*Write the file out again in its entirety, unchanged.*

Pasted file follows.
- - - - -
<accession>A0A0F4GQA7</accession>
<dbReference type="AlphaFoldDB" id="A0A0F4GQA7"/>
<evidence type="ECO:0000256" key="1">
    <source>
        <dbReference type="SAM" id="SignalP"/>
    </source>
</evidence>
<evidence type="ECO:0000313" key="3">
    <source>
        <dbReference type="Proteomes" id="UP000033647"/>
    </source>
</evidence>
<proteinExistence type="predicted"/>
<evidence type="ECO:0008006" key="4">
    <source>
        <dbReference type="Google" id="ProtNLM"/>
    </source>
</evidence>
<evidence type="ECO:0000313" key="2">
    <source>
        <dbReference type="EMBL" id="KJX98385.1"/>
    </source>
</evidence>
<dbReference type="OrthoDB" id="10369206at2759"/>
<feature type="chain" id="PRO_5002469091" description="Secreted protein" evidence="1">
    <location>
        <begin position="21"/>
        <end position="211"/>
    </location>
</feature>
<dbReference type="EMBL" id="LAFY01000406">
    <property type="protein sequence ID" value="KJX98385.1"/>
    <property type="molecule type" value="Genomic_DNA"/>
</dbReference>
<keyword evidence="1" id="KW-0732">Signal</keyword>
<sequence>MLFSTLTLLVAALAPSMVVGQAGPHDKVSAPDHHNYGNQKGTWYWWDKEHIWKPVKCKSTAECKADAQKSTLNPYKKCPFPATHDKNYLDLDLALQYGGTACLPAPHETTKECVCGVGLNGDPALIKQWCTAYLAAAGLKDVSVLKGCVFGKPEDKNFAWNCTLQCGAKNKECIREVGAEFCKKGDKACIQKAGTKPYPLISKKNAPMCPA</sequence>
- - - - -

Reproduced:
<accession>A0A0F4GQA7</accession>
<dbReference type="AlphaFoldDB" id="A0A0F4GQA7"/>
<evidence type="ECO:0000256" key="1">
    <source>
        <dbReference type="SAM" id="SignalP"/>
    </source>
</evidence>
<evidence type="ECO:0000313" key="3">
    <source>
        <dbReference type="Proteomes" id="UP000033647"/>
    </source>
</evidence>
<proteinExistence type="predicted"/>
<evidence type="ECO:0008006" key="4">
    <source>
        <dbReference type="Google" id="ProtNLM"/>
    </source>
</evidence>
<evidence type="ECO:0000313" key="2">
    <source>
        <dbReference type="EMBL" id="KJX98385.1"/>
    </source>
</evidence>
<dbReference type="OrthoDB" id="10369206at2759"/>
<feature type="chain" id="PRO_5002469091" description="Secreted protein" evidence="1">
    <location>
        <begin position="21"/>
        <end position="211"/>
    </location>
</feature>
<dbReference type="EMBL" id="LAFY01000406">
    <property type="protein sequence ID" value="KJX98385.1"/>
    <property type="molecule type" value="Genomic_DNA"/>
</dbReference>
<keyword evidence="1" id="KW-0732">Signal</keyword>
<sequence>MLFSTLTLLVAALAPSMVVGQAGPHDKVSAPDHHNYGNQKGTWYWWDKEHIWKPVKCKSTAECKADAQKSTLNPYKKCPFPATHDKNYLDLDLALQYGGTACLPAPHETTKECVCGVGLNGDPALIKQWCTAYLAAAGLKDVSVLKGCVFGKPEDKNFAWNCTLQCGAKNKECIREVGAEFCKKGDKACIQKAGTKPYPLISKKNAPMCPA</sequence>